Hepatic encephalopathy (HE), a common complication of cirrhosis and end-stage liver disease, has been shown by univariate and multivariate analyses to be a predictor of death in patients with liver failure.1, 2 The Model for End-Stage Liver Disease (MELD) scoring system does not prioritize patients with HE.3 The original multivariate analysis leading to the institution of the MELD did not demonstrate that HE increased the model's ability to predict 3-month pretransplant mortality.4 Recently, however, data have begun to emerge that point to HE as a predictive factor for short-term mortality and that suggest that the inclusion of HE would improve the predictive ability of the MELD score. An analysis of a model by the Scientific Registry of Transplant Recipients that included HE was strikingly better than MELD at predicting short-term mortality.2
Said and colleagues5 recently identified HE as an independent predictor of mortality, and others agree that HE provides additional prognostic information.2, 6, 7 Despite this, HE remains a subjective diagnosis, and an easily quantifiable and verifiable method for scoring patients is lacking.
Recurrent or poorly responsive HE often has an underlying pathophysiology that may be controlled in the setting of otherwise relatively good liver function, such as large spontaneous portosystemic shunts, a proportion of which can be closed; recurrent dehydration, which can be managed by rehydration; sepsis, which can be treated by identifying the underlying cause; and dietary noncompliance, which can be corrected. Cases that are submitted to Regional Review Boards for additional priority because of failure to respond to maximal medical therapy should include clear documentation of patient medication compliance with neomycin, lactulose, sodium benzoate or Buphenyl, rifaximin, and metronidazole.
Other conditions for which Regional Review Boards might consider granting additional priority include grade IV hepatic coma requiring hospitalization in an intensive care unit and endotracheal intubation for mechanical ventilation. Cerebral edema associated with HE in the patient with cirrhosis is quickly lethal and may justify an exception if the intracranial pressure is high.8, 9 Another example is profound HE associated with a large portosystemic shunt that cannot be occluded for technical reasons. Chronic intermittent sepsis in a patient with a low MELD score who has, for example, low-grade prostatitis or breakthrough severe HE requiring hospitalization and airway protection might also justify a MELD exception. To facilitate the development of an accurate method for fair prioritization of liver transplant candidates with HE, we suggest that an estimate of the time spent in (duration of) grade III/IV HE be included in the model.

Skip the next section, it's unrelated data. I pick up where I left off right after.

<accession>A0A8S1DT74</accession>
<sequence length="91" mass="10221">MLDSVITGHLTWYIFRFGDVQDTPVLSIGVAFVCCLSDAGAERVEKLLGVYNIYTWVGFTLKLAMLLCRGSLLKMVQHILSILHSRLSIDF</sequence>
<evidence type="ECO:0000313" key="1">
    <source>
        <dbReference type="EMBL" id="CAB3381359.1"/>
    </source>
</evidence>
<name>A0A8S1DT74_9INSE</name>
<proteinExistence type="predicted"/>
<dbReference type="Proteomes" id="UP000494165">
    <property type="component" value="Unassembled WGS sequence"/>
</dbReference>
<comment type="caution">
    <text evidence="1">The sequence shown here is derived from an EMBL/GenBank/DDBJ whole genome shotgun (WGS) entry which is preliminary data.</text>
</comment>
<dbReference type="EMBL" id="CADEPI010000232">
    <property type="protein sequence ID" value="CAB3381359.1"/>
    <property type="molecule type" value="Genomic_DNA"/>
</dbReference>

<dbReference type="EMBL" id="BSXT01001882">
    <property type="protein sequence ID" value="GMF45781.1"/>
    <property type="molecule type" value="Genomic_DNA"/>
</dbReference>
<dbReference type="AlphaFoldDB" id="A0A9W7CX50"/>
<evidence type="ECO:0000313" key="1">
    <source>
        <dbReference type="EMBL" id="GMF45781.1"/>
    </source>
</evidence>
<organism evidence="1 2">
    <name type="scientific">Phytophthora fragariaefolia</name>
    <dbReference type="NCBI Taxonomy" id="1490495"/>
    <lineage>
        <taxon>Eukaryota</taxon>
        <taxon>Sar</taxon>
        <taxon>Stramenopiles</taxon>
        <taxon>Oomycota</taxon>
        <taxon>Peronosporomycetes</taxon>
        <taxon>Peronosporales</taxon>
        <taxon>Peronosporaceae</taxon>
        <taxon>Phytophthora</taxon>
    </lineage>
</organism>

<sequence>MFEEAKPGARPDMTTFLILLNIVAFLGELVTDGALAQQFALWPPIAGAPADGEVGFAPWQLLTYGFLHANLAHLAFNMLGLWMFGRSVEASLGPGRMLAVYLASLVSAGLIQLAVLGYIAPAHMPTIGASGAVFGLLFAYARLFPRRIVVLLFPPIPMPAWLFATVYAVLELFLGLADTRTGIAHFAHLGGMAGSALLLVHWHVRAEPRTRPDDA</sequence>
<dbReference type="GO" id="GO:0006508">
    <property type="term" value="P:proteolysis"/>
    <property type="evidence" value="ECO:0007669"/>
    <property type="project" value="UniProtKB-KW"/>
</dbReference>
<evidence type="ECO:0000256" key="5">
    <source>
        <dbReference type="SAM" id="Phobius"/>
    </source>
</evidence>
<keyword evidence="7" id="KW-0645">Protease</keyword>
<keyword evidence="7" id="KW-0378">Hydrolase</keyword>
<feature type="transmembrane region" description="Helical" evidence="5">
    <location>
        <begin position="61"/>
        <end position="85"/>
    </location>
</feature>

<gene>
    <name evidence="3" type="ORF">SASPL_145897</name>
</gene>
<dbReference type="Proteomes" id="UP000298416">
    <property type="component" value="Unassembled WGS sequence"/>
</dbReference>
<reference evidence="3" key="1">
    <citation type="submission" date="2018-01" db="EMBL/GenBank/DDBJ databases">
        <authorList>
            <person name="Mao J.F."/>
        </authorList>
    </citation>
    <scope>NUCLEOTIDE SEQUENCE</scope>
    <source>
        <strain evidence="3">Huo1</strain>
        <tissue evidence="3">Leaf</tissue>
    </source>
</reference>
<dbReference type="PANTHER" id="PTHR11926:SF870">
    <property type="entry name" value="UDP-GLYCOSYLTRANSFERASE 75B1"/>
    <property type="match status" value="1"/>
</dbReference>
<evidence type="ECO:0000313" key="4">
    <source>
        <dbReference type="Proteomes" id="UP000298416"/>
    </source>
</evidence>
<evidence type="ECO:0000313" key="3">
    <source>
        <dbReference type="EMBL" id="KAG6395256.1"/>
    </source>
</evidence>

We propose that the West Haven criteria10 for grading mental status be used to assess for the presence of HE (Table 1). Other, more sophisticated measures need to be studied for their potential use as objective criteria of HE over time. Inclusion of duration of severe HE may identify difficult-to-manage and frequently recurrent HE. The Scientific Registry of Transplant Recipients analysis established that a one-time (cross-sectional) assessment of HE predicts mortality independent of the MELD score.2 We propose that the strength of this prediction will be greatly enhanced by factoring in duration of severe HE.
|0||• Normal—no clinical signs or symptoms|
|1||• Trivial lack of awareness|
|• Euphoria or anxiety|
|• Shortened attention span|
|• Impaired performance of addition|
|2||• Lethargy or apathy|
|• Minimal disorientation for time or place|
|• Inappropriate behavior|
|• Subtle personality change|
|• Impaired performance of subtraction|
|3||• Somnolence to semistupor, but responsive to verbal stimuli|
|• Gross disorientation|
|4||• Unresponsive to verbal or noxious stimuli|